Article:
The clouds that produce rain are cumulonimbus and nimbostratus clouds. Stratus clouds can produce precipitation in the form of drizzle.
More Info: At any time around the world, there is rain falling in the form of sprinkles, light showers, moderate rain, heavy downpours and thunderstorms. These different types of rain come from the two different types of rain clouds that are in constant motion around the planet. Rain clouds play an essential part in the endless water cycle that includes precipitation and evaporation of moisture.
Precipitation and Stratus Clouds
Stratus clouds are low-level clouds generally forming below 6,000 feet. They form in uniform sheets when light, upward air currents lift a thin layer of air high enough to reach the dew point. Shallow and covering a large area, these clouds can form as low as a few hundred feet above ground at which point they produce fog and mist. Stratus clouds can produce drizzle, but when they produce heavy rain, they are called nimbostratus clouds. 
Rain and Nimbostratus Clouds
Nimbostratus clouds form a uniformly dark gray, rainy looking cloudy layer associated with continuously falling precipitation. They generally produce precipitation that is light to moderate in intensity. They generally form below 6,000 feet and often cover thousands of square miles. These rain clouds are found around the world but are most common in the middle latitudes.  Nimbostratus clouds usually develop along a warm front and are preceded by altostratus clouds, which can turn into nimbostratus. The precipitation produced by these clouds is usually steady and moderate, compared to the speed and intensity of a thunderstorm. Rains could last for several days depending on the speed of the associated front. 
Cumulonimbus clouds are responsible for the production of thunderstorms. These are clouds that form when cumulus clouds continue to grow vertically. Their dark bottoms are often just 1,000 feet above the ground. The tops of cumulonimbus clouds can extend upward to over 39,000 feet.  The taller the cloud, the more powerful the storm. Incredible amounts of energy are released by a cumulonimbus during the storm. This buildup of energy is what causes the heavy rains. When cumulonimbus clouds are associated with a cold front, the storms often come with more winds and energy. These clouds produce lightning and thunder and on occasion, hail and even violent tornadoes can develop. Cold fronts move quickly and the precipitation falling from cumulonimbus clouds is intense but brief in duration.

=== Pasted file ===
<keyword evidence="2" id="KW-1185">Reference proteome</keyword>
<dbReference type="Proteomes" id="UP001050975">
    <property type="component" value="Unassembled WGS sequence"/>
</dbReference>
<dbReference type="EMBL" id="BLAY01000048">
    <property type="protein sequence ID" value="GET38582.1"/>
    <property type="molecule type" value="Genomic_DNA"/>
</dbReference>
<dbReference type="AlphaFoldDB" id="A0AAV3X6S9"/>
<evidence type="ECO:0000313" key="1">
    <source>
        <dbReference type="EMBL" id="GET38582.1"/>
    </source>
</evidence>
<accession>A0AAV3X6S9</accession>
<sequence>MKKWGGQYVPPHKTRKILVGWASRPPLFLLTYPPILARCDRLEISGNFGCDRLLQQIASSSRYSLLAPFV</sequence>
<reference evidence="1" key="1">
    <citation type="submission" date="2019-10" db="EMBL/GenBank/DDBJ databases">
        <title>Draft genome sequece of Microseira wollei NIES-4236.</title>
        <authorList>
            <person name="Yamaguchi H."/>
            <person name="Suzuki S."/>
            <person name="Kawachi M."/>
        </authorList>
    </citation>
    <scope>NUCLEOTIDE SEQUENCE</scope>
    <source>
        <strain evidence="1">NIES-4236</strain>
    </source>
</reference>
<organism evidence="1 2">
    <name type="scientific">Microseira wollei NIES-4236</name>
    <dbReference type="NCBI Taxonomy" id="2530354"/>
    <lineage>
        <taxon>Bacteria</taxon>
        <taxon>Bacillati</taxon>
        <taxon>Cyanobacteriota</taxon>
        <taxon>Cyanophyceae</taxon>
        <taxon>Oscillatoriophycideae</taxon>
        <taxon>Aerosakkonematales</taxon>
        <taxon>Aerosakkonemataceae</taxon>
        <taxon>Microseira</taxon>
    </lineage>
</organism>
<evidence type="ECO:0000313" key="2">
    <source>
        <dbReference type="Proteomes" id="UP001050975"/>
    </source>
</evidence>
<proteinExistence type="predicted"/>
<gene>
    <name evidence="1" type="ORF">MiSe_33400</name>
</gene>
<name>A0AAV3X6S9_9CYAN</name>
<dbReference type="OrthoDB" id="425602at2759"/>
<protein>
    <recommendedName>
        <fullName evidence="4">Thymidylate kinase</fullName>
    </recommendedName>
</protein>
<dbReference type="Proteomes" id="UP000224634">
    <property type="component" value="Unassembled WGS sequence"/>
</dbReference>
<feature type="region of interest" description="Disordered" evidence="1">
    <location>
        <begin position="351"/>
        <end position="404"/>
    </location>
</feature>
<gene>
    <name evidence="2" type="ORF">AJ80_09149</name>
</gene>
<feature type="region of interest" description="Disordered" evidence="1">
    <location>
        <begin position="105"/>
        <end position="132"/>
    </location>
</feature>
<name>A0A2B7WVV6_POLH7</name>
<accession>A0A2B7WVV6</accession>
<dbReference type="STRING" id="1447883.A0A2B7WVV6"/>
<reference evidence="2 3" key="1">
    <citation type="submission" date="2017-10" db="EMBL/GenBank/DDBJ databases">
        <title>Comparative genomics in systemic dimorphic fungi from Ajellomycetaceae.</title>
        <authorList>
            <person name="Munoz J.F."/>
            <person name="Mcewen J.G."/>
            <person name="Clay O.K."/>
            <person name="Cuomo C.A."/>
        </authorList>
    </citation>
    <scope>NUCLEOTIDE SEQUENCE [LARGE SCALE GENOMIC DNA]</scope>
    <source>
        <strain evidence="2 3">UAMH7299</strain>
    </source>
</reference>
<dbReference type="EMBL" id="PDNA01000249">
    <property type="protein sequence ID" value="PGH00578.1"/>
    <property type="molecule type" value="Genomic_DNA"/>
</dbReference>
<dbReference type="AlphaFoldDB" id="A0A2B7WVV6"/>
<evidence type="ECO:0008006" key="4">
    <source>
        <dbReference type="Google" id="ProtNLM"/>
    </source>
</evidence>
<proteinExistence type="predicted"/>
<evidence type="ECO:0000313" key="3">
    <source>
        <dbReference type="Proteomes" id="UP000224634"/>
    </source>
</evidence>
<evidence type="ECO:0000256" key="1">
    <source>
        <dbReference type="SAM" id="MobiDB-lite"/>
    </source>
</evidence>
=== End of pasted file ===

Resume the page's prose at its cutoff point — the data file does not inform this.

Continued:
New Mexico University
 Gavin Pretor-Pinney
The Cloudspotter’s Guide: The Science, History, and Culture of Clouds
June 2007, Perigree Trade, reprint.
 Storm Dunlop
Weather Identification Handbook: The Ultimate Guide for Weather Watchers
2003, Globe Pequot, print.
 UCAR NCAR Science Education
Clouds That Make Rain
February 21, 2013
 NOAA National Severs Storms Laboratory
February 21, 2013
Resource: USA Today Weather
Understanding Clouds and Fog
February 21, 2013
“World wide, there are an estimated 16 million thunderstorms each year, and any given moment, there are roughly 2,000 thunderstorms in progress. There are about 100,000 thunderstorms each year in the U.S. alone. About 10% of these reach severe levels.”
Thunderstorm Basics National Severe Storms Laboratory
“You can estimate the distance (in miles) to a lightning stroke by counting the number of seconds between seeing the lightning and hearing the thunder, then divide by five. Just remember that lightning can come from the anvil portion of the thunderstorm and strike the ground 10 to 15 miles from the rain portion of the storm. So, just because you are estimating lightning at a distance of 2 or 4 miles away, doesn’t mean that the next strike won’t be right next to you!”
Basic Facts about Thunderstorms National Weather Service